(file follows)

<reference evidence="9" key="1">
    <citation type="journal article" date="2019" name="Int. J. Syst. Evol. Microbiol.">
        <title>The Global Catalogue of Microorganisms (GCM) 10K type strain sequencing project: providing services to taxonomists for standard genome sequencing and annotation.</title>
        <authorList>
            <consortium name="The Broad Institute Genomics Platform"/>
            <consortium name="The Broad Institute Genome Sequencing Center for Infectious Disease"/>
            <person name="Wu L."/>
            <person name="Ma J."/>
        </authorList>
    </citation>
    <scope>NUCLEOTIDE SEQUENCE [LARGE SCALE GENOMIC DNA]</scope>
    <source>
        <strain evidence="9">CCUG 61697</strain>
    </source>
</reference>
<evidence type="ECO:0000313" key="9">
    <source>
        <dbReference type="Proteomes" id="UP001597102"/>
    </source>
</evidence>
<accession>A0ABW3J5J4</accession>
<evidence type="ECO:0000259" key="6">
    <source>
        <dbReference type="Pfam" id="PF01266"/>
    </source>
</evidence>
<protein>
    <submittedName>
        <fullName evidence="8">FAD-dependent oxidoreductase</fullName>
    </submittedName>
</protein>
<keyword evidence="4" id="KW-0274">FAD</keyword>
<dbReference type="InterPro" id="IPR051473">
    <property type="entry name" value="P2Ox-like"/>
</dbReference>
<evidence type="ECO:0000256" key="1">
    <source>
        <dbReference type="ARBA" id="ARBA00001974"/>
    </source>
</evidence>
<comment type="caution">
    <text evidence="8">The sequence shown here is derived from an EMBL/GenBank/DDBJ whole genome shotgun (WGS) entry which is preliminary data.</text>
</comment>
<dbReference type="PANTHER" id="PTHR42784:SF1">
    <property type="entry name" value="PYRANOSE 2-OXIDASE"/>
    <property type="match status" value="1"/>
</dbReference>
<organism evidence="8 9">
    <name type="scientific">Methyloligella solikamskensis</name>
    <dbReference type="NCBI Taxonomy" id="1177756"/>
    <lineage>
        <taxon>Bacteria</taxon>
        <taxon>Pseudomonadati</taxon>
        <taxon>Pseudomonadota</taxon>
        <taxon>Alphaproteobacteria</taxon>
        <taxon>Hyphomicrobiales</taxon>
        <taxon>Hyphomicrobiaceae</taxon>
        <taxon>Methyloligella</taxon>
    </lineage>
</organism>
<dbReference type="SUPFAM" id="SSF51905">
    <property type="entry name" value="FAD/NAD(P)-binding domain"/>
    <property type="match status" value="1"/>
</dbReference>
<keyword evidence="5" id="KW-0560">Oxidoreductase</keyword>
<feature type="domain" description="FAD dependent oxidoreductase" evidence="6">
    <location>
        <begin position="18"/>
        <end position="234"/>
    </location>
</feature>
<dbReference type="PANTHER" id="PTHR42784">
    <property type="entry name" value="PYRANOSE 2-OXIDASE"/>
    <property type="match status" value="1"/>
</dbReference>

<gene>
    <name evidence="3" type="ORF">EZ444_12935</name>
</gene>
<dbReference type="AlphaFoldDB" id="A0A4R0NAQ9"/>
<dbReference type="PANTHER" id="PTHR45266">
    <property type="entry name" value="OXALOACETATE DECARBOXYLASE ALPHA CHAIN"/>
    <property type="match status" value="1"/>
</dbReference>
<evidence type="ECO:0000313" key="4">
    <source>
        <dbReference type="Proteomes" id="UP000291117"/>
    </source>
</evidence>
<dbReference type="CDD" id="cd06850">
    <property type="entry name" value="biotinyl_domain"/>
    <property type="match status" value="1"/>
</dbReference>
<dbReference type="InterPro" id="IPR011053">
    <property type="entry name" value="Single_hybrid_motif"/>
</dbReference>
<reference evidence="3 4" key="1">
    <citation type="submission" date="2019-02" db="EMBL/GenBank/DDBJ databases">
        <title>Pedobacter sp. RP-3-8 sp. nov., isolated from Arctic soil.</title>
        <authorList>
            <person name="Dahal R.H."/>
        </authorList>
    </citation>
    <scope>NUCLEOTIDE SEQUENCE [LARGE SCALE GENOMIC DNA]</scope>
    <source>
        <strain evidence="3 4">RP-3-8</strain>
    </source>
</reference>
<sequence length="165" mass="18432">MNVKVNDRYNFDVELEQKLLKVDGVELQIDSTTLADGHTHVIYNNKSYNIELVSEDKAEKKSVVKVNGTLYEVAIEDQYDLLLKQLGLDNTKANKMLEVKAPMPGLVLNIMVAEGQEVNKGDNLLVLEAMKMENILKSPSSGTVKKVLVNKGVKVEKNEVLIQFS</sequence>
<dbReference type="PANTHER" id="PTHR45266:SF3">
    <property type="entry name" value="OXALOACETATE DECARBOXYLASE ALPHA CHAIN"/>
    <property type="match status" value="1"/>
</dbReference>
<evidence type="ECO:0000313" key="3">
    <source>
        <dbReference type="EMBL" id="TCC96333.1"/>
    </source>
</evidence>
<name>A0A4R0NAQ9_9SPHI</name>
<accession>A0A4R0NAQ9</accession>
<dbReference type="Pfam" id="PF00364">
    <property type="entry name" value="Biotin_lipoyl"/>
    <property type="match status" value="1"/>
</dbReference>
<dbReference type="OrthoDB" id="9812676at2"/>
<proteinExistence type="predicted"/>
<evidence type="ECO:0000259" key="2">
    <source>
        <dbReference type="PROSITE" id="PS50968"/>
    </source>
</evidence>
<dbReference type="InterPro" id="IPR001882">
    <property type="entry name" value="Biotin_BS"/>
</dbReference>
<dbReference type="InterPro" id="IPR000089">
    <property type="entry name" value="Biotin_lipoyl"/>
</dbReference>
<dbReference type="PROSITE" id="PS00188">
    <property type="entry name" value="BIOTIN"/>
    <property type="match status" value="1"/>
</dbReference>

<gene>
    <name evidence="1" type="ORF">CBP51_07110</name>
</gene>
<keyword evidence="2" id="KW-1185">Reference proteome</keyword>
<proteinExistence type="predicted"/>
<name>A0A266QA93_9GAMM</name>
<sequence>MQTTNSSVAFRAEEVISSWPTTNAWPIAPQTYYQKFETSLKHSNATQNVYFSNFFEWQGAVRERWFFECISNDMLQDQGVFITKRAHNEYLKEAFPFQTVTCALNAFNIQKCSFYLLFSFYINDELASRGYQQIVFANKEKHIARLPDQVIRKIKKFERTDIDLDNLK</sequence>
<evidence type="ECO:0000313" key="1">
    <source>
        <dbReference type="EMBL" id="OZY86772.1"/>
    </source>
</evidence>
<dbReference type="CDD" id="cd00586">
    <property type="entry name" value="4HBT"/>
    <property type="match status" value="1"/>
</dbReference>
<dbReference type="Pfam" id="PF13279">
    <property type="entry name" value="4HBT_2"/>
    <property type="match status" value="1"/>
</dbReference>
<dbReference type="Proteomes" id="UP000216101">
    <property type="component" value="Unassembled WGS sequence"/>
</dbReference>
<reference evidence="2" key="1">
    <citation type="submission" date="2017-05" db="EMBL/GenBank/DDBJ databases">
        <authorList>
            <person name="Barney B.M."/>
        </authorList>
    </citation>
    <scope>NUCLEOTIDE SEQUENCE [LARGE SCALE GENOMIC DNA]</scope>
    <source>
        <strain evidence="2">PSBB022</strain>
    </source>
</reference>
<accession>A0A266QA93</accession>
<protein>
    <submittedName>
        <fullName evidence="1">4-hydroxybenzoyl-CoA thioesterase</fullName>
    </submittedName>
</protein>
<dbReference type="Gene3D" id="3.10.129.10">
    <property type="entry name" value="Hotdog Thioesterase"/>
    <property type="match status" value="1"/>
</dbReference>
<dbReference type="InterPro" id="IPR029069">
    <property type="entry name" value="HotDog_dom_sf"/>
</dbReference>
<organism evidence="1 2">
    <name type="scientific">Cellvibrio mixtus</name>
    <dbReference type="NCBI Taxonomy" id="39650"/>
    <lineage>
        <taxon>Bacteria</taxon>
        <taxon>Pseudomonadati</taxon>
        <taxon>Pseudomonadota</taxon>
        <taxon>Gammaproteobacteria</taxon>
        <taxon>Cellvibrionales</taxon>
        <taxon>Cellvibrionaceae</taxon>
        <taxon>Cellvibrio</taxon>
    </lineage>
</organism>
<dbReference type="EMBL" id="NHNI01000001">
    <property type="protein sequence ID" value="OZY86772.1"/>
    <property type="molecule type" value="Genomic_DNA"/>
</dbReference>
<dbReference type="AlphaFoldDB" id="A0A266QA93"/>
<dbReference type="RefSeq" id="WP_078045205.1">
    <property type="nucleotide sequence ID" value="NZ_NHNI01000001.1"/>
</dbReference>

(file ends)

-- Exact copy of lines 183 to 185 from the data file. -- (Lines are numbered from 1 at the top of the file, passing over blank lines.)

    <property type="match status" value="1"/>
</dbReference>
<dbReference type="InterPro" id="IPR029069">